The guitarist and keyboardist make an intriguing tandem as they play with different world rhythms (the cover art suggests a global unity theme at work) and draw their percussive keyboard meets acoustic string experimentations out to seven, eight, and ten minutes.
But only the sharply composed, fiery Latin jam "Platanos Maduros" (with synth steel pans and horns) and the Brazilian flavored shuffle "Viajar y Viajar" (on which Mounsey's synth harmonica approximates Toots Thielemans on the legendary Brazilian's projects) offer a memorable melody to go along with the bouncing percussive textures of Marc Quinones.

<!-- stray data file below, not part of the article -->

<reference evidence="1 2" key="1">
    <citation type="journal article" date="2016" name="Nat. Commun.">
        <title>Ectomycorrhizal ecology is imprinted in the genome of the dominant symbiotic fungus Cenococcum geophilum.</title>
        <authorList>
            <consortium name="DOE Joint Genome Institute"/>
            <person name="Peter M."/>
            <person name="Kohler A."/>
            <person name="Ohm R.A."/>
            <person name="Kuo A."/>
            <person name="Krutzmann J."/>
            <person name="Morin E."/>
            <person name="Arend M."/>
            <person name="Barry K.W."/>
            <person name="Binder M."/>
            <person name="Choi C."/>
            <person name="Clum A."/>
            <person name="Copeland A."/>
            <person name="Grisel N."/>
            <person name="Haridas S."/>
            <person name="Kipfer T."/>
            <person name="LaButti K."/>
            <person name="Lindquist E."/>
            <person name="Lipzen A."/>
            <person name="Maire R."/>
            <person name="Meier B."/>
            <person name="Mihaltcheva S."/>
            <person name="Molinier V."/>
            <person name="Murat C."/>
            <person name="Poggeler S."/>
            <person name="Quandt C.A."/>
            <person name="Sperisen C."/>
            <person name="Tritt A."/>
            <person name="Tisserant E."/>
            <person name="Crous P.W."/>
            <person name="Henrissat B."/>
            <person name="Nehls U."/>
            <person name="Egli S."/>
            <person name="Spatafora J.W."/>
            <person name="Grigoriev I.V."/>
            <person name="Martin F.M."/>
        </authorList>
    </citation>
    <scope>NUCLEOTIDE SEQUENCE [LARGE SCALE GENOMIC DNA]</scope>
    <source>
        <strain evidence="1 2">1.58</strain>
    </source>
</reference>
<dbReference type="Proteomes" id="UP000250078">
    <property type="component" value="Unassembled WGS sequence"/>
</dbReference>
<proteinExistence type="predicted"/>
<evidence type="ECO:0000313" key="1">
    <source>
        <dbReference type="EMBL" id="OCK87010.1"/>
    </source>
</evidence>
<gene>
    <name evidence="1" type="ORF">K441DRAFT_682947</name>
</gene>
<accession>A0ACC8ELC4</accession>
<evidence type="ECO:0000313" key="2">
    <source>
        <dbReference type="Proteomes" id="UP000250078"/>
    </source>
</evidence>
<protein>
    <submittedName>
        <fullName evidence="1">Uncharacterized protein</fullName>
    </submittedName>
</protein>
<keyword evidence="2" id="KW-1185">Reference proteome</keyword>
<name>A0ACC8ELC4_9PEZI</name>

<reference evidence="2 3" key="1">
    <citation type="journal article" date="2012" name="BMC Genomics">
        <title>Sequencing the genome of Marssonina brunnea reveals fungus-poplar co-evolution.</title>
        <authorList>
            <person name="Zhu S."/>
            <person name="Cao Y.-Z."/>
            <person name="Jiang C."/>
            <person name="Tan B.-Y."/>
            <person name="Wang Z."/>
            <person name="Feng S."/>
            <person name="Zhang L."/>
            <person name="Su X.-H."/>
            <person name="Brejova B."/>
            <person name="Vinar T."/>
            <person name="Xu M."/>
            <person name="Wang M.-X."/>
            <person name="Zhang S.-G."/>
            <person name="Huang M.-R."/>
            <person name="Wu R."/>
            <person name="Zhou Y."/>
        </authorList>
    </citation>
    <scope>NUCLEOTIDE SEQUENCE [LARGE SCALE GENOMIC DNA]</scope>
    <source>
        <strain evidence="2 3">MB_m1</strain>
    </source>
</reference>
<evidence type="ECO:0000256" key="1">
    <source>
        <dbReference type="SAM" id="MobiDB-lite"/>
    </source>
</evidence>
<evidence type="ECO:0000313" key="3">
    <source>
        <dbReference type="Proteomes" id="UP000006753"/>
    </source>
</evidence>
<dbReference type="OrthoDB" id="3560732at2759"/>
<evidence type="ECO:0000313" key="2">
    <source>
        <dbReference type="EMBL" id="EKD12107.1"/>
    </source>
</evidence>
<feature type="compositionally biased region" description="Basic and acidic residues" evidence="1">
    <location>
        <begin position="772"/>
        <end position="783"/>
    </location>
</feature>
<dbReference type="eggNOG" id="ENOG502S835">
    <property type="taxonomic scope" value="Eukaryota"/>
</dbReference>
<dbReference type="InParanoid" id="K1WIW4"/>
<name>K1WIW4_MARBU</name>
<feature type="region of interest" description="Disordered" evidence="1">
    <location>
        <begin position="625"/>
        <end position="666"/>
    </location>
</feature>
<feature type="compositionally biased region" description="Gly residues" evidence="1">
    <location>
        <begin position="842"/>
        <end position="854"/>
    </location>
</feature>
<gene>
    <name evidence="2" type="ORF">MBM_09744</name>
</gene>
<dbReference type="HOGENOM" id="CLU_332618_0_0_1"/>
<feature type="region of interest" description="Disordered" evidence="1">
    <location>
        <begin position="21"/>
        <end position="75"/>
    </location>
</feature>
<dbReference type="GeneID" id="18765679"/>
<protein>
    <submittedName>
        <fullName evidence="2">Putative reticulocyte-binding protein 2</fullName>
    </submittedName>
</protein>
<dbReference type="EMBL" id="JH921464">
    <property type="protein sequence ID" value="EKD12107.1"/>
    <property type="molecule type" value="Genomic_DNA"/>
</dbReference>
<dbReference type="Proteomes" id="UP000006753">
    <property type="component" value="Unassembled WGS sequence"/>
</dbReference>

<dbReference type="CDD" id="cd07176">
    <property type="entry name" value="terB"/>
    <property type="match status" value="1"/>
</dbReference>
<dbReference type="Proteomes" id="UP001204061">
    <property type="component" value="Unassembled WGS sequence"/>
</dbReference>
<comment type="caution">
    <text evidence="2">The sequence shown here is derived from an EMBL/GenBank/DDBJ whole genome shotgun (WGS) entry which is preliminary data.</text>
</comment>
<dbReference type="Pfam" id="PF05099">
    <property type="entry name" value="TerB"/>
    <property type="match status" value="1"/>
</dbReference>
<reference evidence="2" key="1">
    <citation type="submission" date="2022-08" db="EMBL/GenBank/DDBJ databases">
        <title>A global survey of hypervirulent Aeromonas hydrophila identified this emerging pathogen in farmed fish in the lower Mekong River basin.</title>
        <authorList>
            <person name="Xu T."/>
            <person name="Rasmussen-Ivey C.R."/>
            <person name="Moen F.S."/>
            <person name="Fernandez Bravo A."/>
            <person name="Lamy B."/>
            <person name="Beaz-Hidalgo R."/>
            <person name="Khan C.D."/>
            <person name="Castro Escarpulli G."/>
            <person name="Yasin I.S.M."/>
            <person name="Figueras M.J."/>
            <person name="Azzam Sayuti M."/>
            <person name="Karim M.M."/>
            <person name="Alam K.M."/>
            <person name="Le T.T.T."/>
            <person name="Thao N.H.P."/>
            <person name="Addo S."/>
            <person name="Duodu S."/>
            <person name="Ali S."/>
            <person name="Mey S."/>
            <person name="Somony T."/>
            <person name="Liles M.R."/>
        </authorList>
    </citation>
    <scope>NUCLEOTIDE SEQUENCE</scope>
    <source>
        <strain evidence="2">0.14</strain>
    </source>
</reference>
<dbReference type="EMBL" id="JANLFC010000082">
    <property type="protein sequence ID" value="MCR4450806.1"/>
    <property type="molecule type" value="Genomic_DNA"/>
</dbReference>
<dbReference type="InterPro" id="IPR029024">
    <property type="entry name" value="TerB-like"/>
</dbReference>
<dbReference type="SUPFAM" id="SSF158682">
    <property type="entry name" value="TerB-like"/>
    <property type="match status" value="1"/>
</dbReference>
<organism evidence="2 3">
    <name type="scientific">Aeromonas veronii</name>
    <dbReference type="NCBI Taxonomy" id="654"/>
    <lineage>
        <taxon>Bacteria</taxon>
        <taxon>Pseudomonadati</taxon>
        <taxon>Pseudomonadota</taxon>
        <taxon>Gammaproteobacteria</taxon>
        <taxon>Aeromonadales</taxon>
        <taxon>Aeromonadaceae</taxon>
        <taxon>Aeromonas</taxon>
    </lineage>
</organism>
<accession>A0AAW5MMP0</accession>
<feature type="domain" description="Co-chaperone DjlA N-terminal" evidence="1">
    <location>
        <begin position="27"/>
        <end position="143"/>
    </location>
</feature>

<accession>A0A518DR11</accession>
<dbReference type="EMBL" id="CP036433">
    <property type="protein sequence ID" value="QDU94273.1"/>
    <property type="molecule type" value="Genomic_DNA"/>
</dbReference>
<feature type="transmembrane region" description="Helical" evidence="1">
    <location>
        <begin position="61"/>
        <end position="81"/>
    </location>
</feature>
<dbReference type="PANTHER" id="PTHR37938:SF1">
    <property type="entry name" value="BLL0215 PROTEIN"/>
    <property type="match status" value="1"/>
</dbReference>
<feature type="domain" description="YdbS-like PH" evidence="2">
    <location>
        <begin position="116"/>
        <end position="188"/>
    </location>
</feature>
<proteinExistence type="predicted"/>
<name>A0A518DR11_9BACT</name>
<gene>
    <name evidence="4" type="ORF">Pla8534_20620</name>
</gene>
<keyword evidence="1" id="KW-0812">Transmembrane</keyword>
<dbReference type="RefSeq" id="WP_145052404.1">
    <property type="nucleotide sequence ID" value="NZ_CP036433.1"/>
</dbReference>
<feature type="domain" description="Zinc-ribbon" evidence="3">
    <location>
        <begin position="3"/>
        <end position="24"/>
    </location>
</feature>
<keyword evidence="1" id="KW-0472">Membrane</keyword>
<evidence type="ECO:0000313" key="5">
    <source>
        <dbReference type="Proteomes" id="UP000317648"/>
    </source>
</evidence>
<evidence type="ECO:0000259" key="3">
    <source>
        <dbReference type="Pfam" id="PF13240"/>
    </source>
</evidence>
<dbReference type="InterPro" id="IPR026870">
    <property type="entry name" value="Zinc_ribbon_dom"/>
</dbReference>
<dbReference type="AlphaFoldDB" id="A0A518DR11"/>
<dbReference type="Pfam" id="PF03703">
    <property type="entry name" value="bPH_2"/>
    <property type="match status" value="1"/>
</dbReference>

Most of the other tunes have swaying beats, occasionally inspired soundscaping fills, and synth riffs, but take a bit too long to develop.
Glum pieces like "Pallbearers" come across like atmospheric noodling.
But his greatest contribution is his soaring voice, which adds desperately needed focus and humanity to "Fazendeiro" and the Latin pieces.